The Merchant’s Guild had not thought ahead to this point, but began gathering as many drops from animals spawned on grass to be traded as rarities in the future. The Brotherhood held a small section of grass off from griefers the most successfully. The ****-*** griefers had no trouble with this because their base was situated upon a giant floating chuck of grass, so they made it their mission to destroy all grass on the map and reserve the power of food to themselves only. The Brotherhood held their small piece of grass, but were defending constantly, and as a result, their base became very broken, and they rebuilt in a way to defend the dirt only.

Five weeks into the experiment, a lot of players had lost the will to play. Most players resorted to staying underground and endless 2x1 tunnels were formed. Giant chasms were formed by players overmining, and ultimately, a large majority of cobblestone was lost through lava and the players fighting each other. Due to so much mining, the corner of the map supporting the ****-*** griefers' base sunk further and further down to the bedrock, leaving a noticeable drop in elevation between the two corners of the map.

Buildings made out of dirt started showing up on the torn earth because most players lacked the resources to make pickaxes and couldn’t meet the prices of the Merchant’s Guild. These buildings were built with the only purpose of protection from monsters, since the map became unsurvivable during the night. At this point, the large loss of land in the bottom half the map served one purpose: eliminating the Dwarves who were housed there. I still can’t believe the amount of stone removed and lost from that area. It’s a devastating amount, and the depletion only continued until the 2 months were up.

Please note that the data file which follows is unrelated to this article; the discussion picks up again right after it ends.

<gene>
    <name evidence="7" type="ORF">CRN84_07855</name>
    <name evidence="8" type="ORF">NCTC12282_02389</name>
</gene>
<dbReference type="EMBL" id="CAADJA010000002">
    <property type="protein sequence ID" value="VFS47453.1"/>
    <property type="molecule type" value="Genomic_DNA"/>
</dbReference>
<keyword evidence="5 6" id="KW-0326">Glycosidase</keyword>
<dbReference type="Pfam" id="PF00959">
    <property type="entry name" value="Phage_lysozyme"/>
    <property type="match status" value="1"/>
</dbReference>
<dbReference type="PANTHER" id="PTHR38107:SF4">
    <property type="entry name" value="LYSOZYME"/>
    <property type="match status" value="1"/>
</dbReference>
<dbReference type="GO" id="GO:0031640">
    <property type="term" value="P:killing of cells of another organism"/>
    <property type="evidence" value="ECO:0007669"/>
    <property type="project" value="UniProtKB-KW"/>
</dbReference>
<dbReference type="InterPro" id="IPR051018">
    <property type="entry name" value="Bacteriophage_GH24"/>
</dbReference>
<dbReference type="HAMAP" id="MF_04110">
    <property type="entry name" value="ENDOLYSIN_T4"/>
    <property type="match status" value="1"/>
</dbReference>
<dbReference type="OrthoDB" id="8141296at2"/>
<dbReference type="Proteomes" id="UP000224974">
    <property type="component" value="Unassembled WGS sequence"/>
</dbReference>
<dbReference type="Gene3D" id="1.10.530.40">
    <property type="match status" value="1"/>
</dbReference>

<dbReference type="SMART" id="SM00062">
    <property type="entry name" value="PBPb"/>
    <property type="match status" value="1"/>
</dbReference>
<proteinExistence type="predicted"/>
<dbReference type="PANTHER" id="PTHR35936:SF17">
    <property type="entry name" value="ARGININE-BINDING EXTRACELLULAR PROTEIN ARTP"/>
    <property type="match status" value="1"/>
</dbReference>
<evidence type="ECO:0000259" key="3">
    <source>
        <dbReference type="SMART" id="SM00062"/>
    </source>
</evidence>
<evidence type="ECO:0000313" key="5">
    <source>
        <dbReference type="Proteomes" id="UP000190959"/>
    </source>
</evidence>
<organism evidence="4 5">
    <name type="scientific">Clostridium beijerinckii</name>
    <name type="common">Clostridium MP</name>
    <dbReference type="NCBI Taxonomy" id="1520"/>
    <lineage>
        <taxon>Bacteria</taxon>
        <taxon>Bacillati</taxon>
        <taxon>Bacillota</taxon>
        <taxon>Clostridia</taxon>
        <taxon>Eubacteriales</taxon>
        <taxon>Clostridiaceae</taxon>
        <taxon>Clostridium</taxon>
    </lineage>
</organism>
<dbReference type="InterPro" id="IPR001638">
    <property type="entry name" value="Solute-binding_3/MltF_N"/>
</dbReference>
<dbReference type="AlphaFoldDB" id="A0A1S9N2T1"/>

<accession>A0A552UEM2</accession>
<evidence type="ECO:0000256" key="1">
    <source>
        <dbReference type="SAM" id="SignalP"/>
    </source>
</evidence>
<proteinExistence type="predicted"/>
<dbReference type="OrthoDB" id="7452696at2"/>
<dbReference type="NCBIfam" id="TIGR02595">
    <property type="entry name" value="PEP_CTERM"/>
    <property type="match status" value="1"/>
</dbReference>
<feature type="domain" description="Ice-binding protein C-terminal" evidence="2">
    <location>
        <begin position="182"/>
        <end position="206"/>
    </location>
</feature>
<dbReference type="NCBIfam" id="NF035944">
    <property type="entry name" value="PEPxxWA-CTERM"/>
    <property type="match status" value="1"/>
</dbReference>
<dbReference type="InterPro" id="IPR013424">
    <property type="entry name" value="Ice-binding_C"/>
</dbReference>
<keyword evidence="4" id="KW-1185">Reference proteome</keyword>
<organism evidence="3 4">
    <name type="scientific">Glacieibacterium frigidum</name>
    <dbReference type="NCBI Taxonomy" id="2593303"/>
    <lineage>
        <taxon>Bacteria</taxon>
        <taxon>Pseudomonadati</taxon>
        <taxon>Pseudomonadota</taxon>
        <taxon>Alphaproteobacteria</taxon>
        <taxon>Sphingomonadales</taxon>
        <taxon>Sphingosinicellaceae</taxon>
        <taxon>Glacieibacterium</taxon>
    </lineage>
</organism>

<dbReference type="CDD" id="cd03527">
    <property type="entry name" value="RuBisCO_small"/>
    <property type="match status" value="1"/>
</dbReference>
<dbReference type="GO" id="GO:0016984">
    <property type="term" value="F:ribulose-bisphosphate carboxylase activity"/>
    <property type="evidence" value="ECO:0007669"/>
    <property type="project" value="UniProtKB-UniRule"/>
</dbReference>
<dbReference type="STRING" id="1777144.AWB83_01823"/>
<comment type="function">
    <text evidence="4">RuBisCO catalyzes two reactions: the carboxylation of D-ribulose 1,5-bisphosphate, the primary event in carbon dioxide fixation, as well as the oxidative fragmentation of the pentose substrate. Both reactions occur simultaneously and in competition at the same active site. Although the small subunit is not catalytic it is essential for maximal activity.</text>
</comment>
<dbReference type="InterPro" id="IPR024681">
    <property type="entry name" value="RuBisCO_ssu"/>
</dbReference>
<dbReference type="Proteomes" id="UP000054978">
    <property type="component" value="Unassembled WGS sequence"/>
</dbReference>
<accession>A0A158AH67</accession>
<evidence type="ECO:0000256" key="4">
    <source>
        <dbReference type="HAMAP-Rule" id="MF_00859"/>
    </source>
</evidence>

At this point a cycle had emerged. The players were fighting for the last bit of grass on the map (disregarding the griefers' base that was inaccessible). But most of them were either trying to mine cobblestone in hopes of trading with the Merchant’s Guild for sticks for more pickaxes or trying to survive the night in dirt houses. It was a vicious cycle that was barely profitable. But a pattern did emerge.

The players were effectively working together to survive the night. While there was still rampant war and grief, the players that had little had banded together to try and survive the harsh environment.

The experiment had ended before further testing could be done, but I ask you... If the walls were torn down one day and the players were free to the unlimited resources of Minecraft, how would they react?

Do you think they would work together and try to keep all the resources balanced, or would they play the same way, without regard for their environment or each other? Though in Minecraft's infinite world it would be impossible to destroy everything, do you think the disaster would slowly re-occur?

I think this experiment has been a successful statement on the human condition and human interaction with the environment.